In the early morning, half-awake, snuggled and cozy time, I like my mind to drift to my story, imagining what comes next until it’s vivid and then thinking about the words that make it as vivid to someone else. Lately, not so much. Lately, I think about all sorts of other stuff, most of it boring. Like, can I possibly repair the front door this year or am I going to need that money to pay taxes? And is my computer going to survive or will today be the day that the N key finally gives up? (Not today, yay, although I have to bang quite hard to get an 8, which fortunately is not often so necessary as an N.) Also, how the hell did I get poison ivy and is it ever going to go away? That one takes up far too much of my brain because, of course, it itches when the allergy drug wears off. It’s not so bad during the rest of the day.
Anyway, this morning I tried desperately to force my mind to stay on Grace, because I am just struggling. I tossed out my outline and my plan a long time ago because it was going nowhere and now I am lost in the murky middle. I’ve got ideas, but I can’t seem to navigate my way to them. The timeline of the story was supposed to be months — we’d go from meeting in late Feb through March and April to Natalya’s wedding in early May and Akira’s baby in late May, and the climactic scenes would all take place in the hospital while Henry was being born. Instead, all of my action so far has taken place in four days–from a Tuesday to a Saturday morning. First of all, that doesn’t feel like nearly enough time to fall in love, but that’s just what Grace is doing (and I kind of think Noah was already there from minute one) and secondly, if 2/3 of the book takes place in three days, how does the last third take three months? It’s frustrating me. I have a terrible, terrible temptation to start editing, but I am resisting with all my strength, because I know where that path leads.
Meanwhile, could I keep my mind on Grace? Why no, I could not. It kept drifting to an idea for a NaNo project where I might actually be able to write 50K words in 30 days. Done diary-style, so first person, which gives lots of room to babble. The story opens the day the aliens arrive. The aliens make some announcement, which transmits everywhere there are screens and radios, interrupting all broadcasts, and then release a sparkling dust over the planet that looks like clouds of pollen. Our POV character is a twenty-something female narrator living in Seattle, so she can record in her journal both the news of the day, how people are reacting world-wide, what people think it is, and her experiences of the day, how she’s interacting with the people around her, and her own priorities. The dust–and this is clearly my desire to play in the Agents of SHIELD world, but that’s okay, there’s no such thing as a new idea–gives people super-powers or powers of various sorts. Now, would this turn into a reasonable book? I have no idea. But I do think that I could write 50K words in 30 days based on that idea, because it has so many, many possibilities. Any time I get stuck, hey, new character with new super-power. Or new speculation on what the aliens have done and why. New translation of their message. All sorts of possibilities. New danger for the heroine, new romantic love interest for her… yep, this is what I’m thinking about when I should be thinking about Grace.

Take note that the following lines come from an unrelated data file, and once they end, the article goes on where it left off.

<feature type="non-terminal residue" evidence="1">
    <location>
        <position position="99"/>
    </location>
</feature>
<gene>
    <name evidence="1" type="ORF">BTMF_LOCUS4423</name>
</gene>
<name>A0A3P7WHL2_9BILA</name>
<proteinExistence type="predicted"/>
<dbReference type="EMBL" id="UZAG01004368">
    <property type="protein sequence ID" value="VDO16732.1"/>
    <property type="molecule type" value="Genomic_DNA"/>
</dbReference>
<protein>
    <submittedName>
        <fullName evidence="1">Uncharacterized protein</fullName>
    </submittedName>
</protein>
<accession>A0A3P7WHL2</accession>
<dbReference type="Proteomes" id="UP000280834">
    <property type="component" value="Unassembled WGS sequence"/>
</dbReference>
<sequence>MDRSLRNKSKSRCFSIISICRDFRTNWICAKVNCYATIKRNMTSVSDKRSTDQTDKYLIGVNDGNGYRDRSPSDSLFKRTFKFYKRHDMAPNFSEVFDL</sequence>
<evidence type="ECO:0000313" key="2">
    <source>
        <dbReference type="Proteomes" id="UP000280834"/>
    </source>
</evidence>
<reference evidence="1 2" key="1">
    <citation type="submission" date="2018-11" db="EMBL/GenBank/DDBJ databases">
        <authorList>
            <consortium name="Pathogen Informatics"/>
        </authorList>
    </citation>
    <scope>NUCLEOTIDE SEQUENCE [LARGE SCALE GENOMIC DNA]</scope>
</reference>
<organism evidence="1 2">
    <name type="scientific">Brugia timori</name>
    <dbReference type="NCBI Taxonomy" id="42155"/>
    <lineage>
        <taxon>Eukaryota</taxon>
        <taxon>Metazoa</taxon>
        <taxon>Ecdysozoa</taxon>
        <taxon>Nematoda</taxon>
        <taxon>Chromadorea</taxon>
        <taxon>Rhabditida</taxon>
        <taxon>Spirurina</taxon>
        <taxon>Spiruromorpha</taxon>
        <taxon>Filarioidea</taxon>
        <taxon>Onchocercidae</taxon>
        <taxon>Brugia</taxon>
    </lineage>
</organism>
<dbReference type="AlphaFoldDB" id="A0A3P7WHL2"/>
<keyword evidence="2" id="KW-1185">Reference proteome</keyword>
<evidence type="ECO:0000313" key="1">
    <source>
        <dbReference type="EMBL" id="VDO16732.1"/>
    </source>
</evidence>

Of course, if I’m not going to be thinking about Grace, probably I should be thinking about getting a job. Or at least earning money with some actual freelance work. Hmm, and the moment I started typing that, all the dogs (three of them today, because Gizmo is visiting) began shifting around, B snuggling closer, G turning circles, Z trying to get onto my lap. Either they recognize me having stressful thoughts or they’re ready for walks. Or both.
When I started writing this, I had some specific story I meant to write and it had nothing to do with anything that I’ve typed, but I have also totally forgotten what it was. Oh, well, if I think of it, it’ll give me something to write about tomorrow! Happy writing, all my fellow November writers! May your words flow like… huh, all the things that come to mind flow terribly. May your words flow better than molasses and ketchup and chocolate syrup. May they leap out of your fingers and onto your pages with gleeful abandon. 🙂
Judy, Judy, Judy said:
Once I wrote a poem about words flowing out of my fingertips. I have no idea where it is right now or I would dig it out for you. Alternate idea about why the dogs suddenly cuddled you – they know a j.o.b. means leaving them alone for long periods in the day. Dogs are smart that way. Speaking as one who has a job and wishes she could stay home and write – work on Grace!
From John Green who wrote The Fault In Our Stars (which I haven’t read) “I just give myself permission to suck. I find this hugely liberating.”
I wish I could figure out how to make my permission to suck stick! I try to give it to myself but as soon as I relax, my perfectionism starts to sneak back in. And it’s not like anything I write is anywhere close to perfect anyway, but the tweak, tweak, tweak thing takes so much time!
What a dilemma you’re having.I wonder if you can stretch the story out by having Noah be contacted by Grace’s father, who has suddenly disappeared. Her father could ask Noah to come help free him or do something for him. Just brainstorming here… Good luck with your little pond of quicksand — perhaps taking the dogs for a walk will enable you to sort through things and find the right track to follow…
Actually, while I was walking the dogs I DID have an idea — and it may be the idea I need to make everything work out exactly right. I’m hoping so, anyway…